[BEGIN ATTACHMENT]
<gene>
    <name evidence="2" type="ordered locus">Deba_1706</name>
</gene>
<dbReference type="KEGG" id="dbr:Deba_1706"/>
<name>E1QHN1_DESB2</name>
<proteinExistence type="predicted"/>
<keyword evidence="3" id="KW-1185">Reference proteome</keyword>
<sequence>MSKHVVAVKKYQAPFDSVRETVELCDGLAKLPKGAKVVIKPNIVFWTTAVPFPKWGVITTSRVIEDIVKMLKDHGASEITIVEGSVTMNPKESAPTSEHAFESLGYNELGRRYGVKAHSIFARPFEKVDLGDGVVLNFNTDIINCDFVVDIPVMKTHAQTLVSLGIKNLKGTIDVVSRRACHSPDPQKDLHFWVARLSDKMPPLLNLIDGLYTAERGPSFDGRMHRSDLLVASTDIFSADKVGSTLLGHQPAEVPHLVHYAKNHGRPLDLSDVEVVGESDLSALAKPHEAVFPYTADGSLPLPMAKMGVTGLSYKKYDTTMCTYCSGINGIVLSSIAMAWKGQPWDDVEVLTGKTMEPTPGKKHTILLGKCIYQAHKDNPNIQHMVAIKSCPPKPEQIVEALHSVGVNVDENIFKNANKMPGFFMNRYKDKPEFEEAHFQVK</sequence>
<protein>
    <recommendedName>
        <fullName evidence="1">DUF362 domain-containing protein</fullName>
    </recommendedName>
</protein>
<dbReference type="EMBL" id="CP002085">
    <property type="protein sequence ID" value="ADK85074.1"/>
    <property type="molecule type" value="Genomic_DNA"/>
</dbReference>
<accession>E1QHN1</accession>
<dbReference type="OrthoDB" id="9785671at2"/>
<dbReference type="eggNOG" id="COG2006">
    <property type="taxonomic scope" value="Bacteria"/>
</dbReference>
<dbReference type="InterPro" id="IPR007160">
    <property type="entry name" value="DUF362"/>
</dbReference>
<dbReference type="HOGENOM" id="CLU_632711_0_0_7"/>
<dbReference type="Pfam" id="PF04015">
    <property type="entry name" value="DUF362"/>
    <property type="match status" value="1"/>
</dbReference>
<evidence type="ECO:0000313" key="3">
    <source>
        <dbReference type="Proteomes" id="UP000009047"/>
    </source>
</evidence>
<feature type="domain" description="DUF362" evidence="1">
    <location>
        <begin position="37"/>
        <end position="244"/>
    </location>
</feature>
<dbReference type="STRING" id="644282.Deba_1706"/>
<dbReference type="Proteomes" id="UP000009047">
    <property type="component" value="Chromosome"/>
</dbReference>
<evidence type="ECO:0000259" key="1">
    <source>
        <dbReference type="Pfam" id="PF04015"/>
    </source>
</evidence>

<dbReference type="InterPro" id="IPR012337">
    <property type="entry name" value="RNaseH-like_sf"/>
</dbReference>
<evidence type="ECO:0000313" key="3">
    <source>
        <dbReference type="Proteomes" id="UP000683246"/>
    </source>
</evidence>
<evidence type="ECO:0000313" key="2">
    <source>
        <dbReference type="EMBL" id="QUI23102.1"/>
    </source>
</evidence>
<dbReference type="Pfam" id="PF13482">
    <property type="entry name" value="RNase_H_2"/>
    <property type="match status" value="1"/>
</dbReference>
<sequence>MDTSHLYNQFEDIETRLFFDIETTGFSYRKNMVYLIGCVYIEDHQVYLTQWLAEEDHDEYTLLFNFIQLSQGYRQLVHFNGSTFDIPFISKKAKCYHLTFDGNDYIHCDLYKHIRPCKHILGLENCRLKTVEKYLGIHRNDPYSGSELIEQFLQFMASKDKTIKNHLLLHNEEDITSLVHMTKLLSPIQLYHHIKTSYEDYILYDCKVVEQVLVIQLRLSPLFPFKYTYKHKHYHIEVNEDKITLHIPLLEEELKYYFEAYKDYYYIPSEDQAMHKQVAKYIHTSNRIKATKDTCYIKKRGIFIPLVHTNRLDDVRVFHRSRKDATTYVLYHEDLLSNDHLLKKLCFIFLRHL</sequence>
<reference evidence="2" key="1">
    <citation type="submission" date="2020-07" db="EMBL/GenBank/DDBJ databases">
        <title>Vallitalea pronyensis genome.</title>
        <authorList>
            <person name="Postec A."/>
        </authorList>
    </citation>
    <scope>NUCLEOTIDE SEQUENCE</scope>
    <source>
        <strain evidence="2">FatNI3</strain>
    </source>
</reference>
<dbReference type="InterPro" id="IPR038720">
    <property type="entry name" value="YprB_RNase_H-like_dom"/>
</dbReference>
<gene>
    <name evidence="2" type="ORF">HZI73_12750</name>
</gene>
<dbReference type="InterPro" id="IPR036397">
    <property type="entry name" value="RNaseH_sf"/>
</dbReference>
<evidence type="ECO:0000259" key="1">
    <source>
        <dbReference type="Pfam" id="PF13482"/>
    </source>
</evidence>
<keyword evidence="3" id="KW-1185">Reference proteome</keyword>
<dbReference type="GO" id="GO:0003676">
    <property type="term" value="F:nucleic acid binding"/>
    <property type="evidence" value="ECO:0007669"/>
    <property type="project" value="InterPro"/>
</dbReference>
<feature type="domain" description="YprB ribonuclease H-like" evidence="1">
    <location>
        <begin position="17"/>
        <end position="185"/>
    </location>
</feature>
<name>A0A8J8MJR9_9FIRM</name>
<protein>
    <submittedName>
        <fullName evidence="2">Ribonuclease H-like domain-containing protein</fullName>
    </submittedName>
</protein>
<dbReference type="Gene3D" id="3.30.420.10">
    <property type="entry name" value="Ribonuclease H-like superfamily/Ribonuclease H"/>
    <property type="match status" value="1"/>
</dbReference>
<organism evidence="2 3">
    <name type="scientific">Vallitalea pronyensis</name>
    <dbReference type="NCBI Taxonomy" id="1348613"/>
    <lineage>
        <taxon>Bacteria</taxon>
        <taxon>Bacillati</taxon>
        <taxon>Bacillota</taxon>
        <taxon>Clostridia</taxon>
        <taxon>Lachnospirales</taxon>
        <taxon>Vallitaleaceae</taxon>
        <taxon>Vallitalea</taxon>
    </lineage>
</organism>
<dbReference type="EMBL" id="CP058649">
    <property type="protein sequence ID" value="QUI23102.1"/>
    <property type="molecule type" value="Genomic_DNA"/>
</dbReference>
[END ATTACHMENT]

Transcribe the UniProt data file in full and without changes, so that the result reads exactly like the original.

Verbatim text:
<gene>
    <name evidence="2" type="ordered locus">Deba_1706</name>
</gene>
<dbReference type="KEGG" id="dbr:Deba_1706"/>
<name>E1QHN1_DESB2</name>
<proteinExistence type="predicted"/>
<keyword evidence="3" id="KW-1185">Reference proteome</keyword>
<sequence>MSKHVVAVKKYQAPFDSVRETVELCDGLAKLPKGAKVVIKPNIVFWTTAVPFPKWGVITTSRVIEDIVKMLKDHGASEITIVEGSVTMNPKESAPTSEHAFESLGYNELGRRYGVKAHSIFARPFEKVDLGDGVVLNFNTDIINCDFVVDIPVMKTHAQTLVSLGIKNLKGTIDVVSRRACHSPDPQKDLHFWVARLSDKMPPLLNLIDGLYTAERGPSFDGRMHRSDLLVASTDIFSADKVGSTLLGHQPAEVPHLVHYAKNHGRPLDLSDVEVVGESDLSALAKPHEAVFPYTADGSLPLPMAKMGVTGLSYKKYDTTMCTYCSGINGIVLSSIAMAWKGQPWDDVEVLTGKTMEPTPGKKHTILLGKCIYQAHKDNPNIQHMVAIKSCPPKPEQIVEALHSVGVNVDENIFKNANKMPGFFMNRYKDKPEFEEAHFQVK</sequence>
<protein>
    <recommendedName>
        <fullName evidence="1">DUF362 domain-containing protein</fullName>
    </recommendedName>
</protein>
<dbReference type="EMBL" id="CP002085">
    <property type="protein sequence ID" value="ADK85074.1"/>
    <property type="molecule type" value="Genomic_DNA"/>
</dbReference>
<accession>E1QHN1</accession>
<dbReference type="OrthoDB" id="9785671at2"/>
<dbReference type="eggNOG" id="COG2006">
    <property type="taxonomic scope" value="Bacteria"/>
</dbReference>
<dbReference type="InterPro" id="IPR007160">
    <property type="entry name" value="DUF362"/>
</dbReference>
<dbReference type="HOGENOM" id="CLU_632711_0_0_7"/>
<dbReference type="Pfam" id="PF04015">
    <property type="entry name" value="DUF362"/>
    <property type="match status" value="1"/>
</dbReference>
<evidence type="ECO:0000313" key="3">
    <source>
        <dbReference type="Proteomes" id="UP000009047"/>
    </source>
</evidence>
<feature type="domain" description="DUF362" evidence="1">
    <location>
        <begin position="37"/>
        <end position="244"/>
    </location>
</feature>
<dbReference type="STRING" id="644282.Deba_1706"/>
<dbReference type="Proteomes" id="UP000009047">
    <property type="component" value="Chromosome"/>
</dbReference>
<evidence type="ECO:0000259" key="1">
    <source>
        <dbReference type="Pfam" id="PF04015"/>
    </source>
</evidence>

<dbReference type="InterPro" id="IPR012337">
    <property type="entry name" value="RNaseH-like_sf"/>
</dbReference>
<evidence type="ECO:0000313" key="3">
    <source>
        <dbReference type="Proteomes" id="UP000683246"/>
    </source>
</evidence>
<evidence type="ECO:0000313" key="2">
    <source>
        <dbReference type="EMBL" id="QUI23102.1"/>
    </source>
</evidence>
<dbReference type="Pfam" id="PF13482">
    <property type="entry name" value="RNase_H_2"/>
    <property type="match status" value="1"/>
</dbReference>
<sequence>MDTSHLYNQFEDIETRLFFDIETTGFSYRKNMVYLIGCVYIEDHQVYLTQWLAEEDHDEYTLLFNFIQLSQGYRQLVHFNGSTFDIPFISKKAKCYHLTFDGNDYIHCDLYKHIRPCKHILGLENCRLKTVEKYLGIHRNDPYSGSELIEQFLQFMASKDKTIKNHLLLHNEEDITSLVHMTKLLSPIQLYHHIKTSYEDYILYDCKVVEQVLVIQLRLSPLFPFKYTYKHKHYHIEVNEDKITLHIPLLEEELKYYFEAYKDYYYIPSEDQAMHKQVAKYIHTSNRIKATKDTCYIKKRGIFIPLVHTNRLDDVRVFHRSRKDATTYVLYHEDLLSNDHLLKKLCFIFLRHL</sequence>
<reference evidence="2" key="1">
    <citation type="submission" date="2020-07" db="EMBL/GenBank/DDBJ databases">
        <title>Vallitalea pronyensis genome.</title>
        <authorList>
            <person name="Postec A."/>
        </authorList>
    </citation>
    <scope>NUCLEOTIDE SEQUENCE</scope>
    <source>
        <strain evidence="2">FatNI3</strain>
    </source>
</reference>
<dbReference type="InterPro" id="IPR038720">
    <property type="entry name" value="YprB_RNase_H-like_dom"/>
</dbReference>
<gene>
    <name evidence="2" type="ORF">HZI73_12750</name>
</gene>
<dbReference type="InterPro" id="IPR036397">
    <property type="entry name" value="RNaseH_sf"/>
</dbReference>
<evidence type="ECO:0000259" key="1">
    <source>
        <dbReference type="Pfam" id="PF13482"/>
    </source>
</evidence>
<keyword evidence="3" id="KW-1185">Reference proteome</keyword>
<dbReference type="GO" id="GO:0003676">
    <property type="term" value="F:nucleic acid binding"/>
    <property type="evidence" value="ECO:0007669"/>
    <property type="project" value="InterPro"/>
</dbReference>
<feature type="domain" description="YprB ribonuclease H-like" evidence="1">
    <location>
        <begin position="17"/>
        <end position="185"/>
    </location>
</feature>
<name>A0A8J8MJR9_9FIRM</name>
<protein>
    <submittedName>
        <fullName evidence="2">Ribonuclease H-like domain-containing protein</fullName>
    </submittedName>
</protein>
<dbReference type="Gene3D" id="3.30.420.10">
    <property type="entry name" value="Ribonuclease H-like superfamily/Ribonuclease H"/>
    <property type="match status" value="1"/>
</dbReference>
<organism evidence="2 3">
    <name type="scientific">Vallitalea pronyensis</name>
    <dbReference type="NCBI Taxonomy" id="1348613"/>
    <lineage>
        <taxon>Bacteria</taxon>
        <taxon>Bacillati</taxon>
        <taxon>Bacillota</taxon>
        <taxon>Clostridia</taxon>
        <taxon>Lachnospirales</taxon>
        <taxon>Vallitaleaceae</taxon>
        <taxon>Vallitalea</taxon>
    </lineage>
</organism>
<dbReference type="EMBL" id="CP058649">
    <property type="protein sequence ID" value="QUI23102.1"/>
    <property type="molecule type" value="Genomic_DNA"/>
</dbReference>